Some of the hand-made crafts Nubians sell to tourists to supplement their income. They are natural musicians and have incredible feeling for rhythm (especially with drums). The funny looking “violins” are called Rababa and after years I still haven’t found out how to get a decent non-window-breaking sound out of it.

A boy wearing Man United jersey and a billiard table in Nubian village – well even Nubians are not immune to western influences. Not to mention TV sets and fans in every house :)

Shutters are closed during the day to prevent the heat coming into the house. Do not ask me what all these decorations mean. They look nice though.

I met this Nubian boy at a bazaar close to Philae island. He was selling hats and when he saw my big camera asked me to photograph him. It was a pleasure for both of us…

Felucca on the Nile – a must do when you visit Aswan. And try to speak to your Nubian captain – they are friendly and proud people and maybe he will invite yu to visit his village.

Next February or March (2011) I am preparing a photographic tour to Egypt. 15 days, from Alexandria to Aswan plus Sinai – an unforgettable journey and lifetime experience. If you are interested, let me know – I will have the details ready soon!

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14 Comments

  1. Stara Pajkovka's Gravatar Stara Pajkovka
    March 2, 2010    

    Aha… una slikca… nekoč nekje sem slišala, da poslikave hiš pomenijo in označujejo Hajija… torej tistega, ki je romal v Mekko… je za preverit :-)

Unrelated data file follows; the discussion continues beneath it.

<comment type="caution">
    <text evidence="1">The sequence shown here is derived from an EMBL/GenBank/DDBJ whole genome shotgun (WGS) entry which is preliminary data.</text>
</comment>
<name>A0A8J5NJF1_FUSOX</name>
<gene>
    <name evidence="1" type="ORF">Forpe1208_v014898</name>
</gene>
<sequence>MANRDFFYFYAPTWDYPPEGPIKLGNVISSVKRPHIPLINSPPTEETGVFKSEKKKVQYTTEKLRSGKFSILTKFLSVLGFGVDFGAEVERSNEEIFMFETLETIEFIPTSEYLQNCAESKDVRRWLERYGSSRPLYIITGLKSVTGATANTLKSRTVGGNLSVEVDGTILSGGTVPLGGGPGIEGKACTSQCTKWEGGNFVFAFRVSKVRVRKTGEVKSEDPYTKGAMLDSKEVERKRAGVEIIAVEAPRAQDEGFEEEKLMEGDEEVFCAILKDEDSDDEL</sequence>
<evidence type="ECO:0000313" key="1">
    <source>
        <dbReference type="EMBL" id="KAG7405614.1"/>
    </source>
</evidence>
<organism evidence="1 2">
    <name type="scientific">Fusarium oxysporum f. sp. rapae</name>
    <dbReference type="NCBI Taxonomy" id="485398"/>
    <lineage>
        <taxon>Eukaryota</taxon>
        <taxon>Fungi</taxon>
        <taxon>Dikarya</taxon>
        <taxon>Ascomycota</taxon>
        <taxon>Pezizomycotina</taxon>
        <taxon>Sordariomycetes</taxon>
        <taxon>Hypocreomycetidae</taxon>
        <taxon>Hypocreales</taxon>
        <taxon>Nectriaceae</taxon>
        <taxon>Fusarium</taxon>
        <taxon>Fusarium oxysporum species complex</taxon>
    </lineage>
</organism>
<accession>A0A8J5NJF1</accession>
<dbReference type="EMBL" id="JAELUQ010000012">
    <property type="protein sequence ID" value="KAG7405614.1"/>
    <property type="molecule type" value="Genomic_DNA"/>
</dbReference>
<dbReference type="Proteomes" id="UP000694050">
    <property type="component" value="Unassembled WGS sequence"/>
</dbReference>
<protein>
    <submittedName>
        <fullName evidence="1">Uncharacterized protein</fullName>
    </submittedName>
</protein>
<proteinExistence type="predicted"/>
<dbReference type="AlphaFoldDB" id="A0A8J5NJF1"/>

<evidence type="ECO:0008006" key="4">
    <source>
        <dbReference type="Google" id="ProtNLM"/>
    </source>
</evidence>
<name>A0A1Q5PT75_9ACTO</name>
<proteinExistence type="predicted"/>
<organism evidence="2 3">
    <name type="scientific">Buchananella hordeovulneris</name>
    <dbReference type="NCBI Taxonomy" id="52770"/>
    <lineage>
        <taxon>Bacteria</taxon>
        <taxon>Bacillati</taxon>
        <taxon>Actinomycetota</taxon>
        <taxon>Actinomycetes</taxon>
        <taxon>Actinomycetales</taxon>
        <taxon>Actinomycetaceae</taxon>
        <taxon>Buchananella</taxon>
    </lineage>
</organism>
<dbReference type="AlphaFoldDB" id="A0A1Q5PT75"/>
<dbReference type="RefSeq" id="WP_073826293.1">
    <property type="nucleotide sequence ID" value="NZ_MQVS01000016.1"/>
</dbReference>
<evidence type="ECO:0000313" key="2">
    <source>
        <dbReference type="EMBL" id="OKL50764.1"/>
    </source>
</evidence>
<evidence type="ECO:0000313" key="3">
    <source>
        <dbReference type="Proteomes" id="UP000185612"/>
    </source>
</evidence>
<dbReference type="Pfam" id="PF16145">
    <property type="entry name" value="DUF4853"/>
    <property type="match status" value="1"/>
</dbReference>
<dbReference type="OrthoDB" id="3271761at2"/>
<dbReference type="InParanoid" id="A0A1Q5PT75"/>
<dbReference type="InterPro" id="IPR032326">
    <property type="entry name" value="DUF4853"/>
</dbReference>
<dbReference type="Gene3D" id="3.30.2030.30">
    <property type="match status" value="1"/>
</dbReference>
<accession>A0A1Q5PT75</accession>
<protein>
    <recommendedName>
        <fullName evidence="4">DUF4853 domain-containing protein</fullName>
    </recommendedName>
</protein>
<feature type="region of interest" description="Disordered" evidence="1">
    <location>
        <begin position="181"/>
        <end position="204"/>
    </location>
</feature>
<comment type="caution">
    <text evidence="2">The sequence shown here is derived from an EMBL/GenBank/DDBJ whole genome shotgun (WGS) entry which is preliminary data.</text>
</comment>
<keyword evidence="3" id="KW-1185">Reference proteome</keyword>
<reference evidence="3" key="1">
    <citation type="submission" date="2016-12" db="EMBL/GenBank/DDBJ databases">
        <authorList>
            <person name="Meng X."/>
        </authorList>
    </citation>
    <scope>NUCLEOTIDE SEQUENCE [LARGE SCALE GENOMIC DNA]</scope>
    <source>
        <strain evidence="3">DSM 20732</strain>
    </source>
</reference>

alja alias Stara Pajkovka/ Ježevka :-)

  2. March 3, 2010    

    what a story and what a nice set of pictures! Beautiful!

  3. March 5, 2010    

    @Alja: tnx, zna bit res. Sem slišal podobno, pa nisem bil zihr…

    @Aleš: tnx!

  4. Ana's Gravatar Ana
    March 7, 2010    

    Great photos, especially considering you didn’t have that much time for photography on this trip. February you say? ;)

  5. March 16, 2010    

    Lepa zgodba, dobre fotografije.
    Skoraj ti malo zavidam.
    LP Marjan

  6. March 17, 2010    

    Hvala Marjan! Če boš kdaj v Egiptu, si le oglej kako nubijsko vas! Se lahko tudi sam zmeniš, da te sami tja peljejo…

  7. Katja's Gravatar Katja
    May 4, 2010    

    KRAsne fotKe s5..;) kdor je dober je pač dober…;) pohvale Luka…nice!

  8. October 23, 2010    

    Brilliant photography! I cannot wait to get there next year. Thanks for sharing

  9. Dina Ali's Gravatar Dina Ali
    January 19, 2013    

    if i want to go and live with Nubian families and live the daily Nubian life, what shall i do? where shall i go and who to contact?

    thank you

  10. March 5, 2013    

    What a nice adventure & thank 4 putting a lot of fact!!!!!!

  11. March 5, 2013    

    Your blog look fantastic!
    Your adventure sound fun to me!

  12. March 5, 2013    

    Thank 4 sharing your fun adventure to me!

  13. March 5, 2013    

    Nice picture too!!!

  14. March 5, 2013    

    I took notes about Nubian!